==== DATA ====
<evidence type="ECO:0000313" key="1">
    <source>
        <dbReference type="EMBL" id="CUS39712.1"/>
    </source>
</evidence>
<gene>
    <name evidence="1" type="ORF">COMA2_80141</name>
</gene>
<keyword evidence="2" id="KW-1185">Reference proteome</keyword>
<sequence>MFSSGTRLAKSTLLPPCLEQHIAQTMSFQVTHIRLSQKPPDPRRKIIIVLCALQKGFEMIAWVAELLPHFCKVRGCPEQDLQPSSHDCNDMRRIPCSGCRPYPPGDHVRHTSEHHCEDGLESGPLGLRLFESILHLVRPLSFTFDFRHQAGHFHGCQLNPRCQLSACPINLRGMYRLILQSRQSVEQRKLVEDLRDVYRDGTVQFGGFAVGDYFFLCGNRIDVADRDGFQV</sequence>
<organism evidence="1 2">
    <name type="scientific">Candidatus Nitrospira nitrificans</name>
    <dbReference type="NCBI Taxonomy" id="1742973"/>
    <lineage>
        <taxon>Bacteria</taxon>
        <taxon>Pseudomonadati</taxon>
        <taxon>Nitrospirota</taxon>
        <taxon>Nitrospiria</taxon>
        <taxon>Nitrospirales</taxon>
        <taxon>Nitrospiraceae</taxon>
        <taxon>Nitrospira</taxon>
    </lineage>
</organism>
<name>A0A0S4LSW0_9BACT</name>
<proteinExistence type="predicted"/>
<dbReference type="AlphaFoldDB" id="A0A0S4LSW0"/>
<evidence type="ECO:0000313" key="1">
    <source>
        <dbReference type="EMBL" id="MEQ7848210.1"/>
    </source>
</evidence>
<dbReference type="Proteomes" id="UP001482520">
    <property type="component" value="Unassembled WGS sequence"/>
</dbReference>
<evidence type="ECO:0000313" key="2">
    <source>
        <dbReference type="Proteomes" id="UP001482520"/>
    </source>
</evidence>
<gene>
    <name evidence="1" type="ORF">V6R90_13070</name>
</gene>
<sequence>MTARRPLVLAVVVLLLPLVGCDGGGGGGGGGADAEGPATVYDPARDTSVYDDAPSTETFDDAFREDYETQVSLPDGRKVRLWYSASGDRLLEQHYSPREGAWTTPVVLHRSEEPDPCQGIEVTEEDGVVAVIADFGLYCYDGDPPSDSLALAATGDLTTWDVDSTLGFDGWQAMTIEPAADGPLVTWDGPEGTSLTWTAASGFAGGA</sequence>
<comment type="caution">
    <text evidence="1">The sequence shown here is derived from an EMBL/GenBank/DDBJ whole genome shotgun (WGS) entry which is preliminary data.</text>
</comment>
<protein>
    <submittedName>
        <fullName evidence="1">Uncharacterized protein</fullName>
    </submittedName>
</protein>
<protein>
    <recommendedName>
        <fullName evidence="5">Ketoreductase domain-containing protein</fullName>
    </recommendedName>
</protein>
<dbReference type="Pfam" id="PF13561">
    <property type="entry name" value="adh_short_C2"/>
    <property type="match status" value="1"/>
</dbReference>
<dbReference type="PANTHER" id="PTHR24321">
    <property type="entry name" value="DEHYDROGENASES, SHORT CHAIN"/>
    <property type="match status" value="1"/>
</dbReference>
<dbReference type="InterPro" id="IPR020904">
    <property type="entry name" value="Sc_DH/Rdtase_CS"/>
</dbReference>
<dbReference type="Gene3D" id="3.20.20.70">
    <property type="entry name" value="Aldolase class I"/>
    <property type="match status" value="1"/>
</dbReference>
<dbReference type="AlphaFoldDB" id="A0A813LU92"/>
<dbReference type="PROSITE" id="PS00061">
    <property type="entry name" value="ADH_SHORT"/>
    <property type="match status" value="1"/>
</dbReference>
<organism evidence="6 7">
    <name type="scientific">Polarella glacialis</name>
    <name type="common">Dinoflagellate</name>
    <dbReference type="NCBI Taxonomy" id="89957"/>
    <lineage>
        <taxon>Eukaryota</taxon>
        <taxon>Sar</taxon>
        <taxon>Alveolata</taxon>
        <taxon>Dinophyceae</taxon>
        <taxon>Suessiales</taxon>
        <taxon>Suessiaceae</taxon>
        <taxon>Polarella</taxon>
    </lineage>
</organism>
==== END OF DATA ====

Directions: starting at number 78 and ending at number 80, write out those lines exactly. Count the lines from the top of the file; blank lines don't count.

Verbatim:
    <name type="scientific">Polarella glacialis</name>
    <name type="common">Dinoflagellate</name>
    <dbReference type="NCBI Taxonomy" id="89957"/>